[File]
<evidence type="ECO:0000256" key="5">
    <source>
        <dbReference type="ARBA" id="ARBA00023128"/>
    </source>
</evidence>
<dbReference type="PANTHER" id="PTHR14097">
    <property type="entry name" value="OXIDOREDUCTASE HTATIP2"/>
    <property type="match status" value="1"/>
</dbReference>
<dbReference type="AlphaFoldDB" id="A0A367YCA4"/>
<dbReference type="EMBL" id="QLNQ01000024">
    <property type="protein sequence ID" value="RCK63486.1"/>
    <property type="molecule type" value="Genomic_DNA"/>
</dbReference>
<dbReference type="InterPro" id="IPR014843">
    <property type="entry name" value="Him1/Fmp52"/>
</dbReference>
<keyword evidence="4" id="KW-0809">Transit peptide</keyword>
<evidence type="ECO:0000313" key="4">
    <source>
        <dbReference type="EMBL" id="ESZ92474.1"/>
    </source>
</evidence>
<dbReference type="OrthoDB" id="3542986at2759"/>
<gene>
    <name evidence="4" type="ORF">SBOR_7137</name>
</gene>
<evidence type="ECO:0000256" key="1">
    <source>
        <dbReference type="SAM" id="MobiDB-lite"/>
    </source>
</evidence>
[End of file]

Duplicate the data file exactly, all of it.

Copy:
<evidence type="ECO:0000256" key="5">
    <source>
        <dbReference type="ARBA" id="ARBA00023128"/>
    </source>
</evidence>
<dbReference type="PANTHER" id="PTHR14097">
    <property type="entry name" value="OXIDOREDUCTASE HTATIP2"/>
    <property type="match status" value="1"/>
</dbReference>
<dbReference type="AlphaFoldDB" id="A0A367YCA4"/>
<dbReference type="EMBL" id="QLNQ01000024">
    <property type="protein sequence ID" value="RCK63486.1"/>
    <property type="molecule type" value="Genomic_DNA"/>
</dbReference>
<dbReference type="InterPro" id="IPR014843">
    <property type="entry name" value="Him1/Fmp52"/>
</dbReference>
<keyword evidence="4" id="KW-0809">Transit peptide</keyword>
<evidence type="ECO:0000313" key="4">
    <source>
        <dbReference type="EMBL" id="ESZ92474.1"/>
    </source>
</evidence>
<dbReference type="OrthoDB" id="3542986at2759"/>
<gene>
    <name evidence="4" type="ORF">SBOR_7137</name>
</gene>
<evidence type="ECO:0000256" key="1">
    <source>
        <dbReference type="SAM" id="MobiDB-lite"/>
    </source>
</evidence>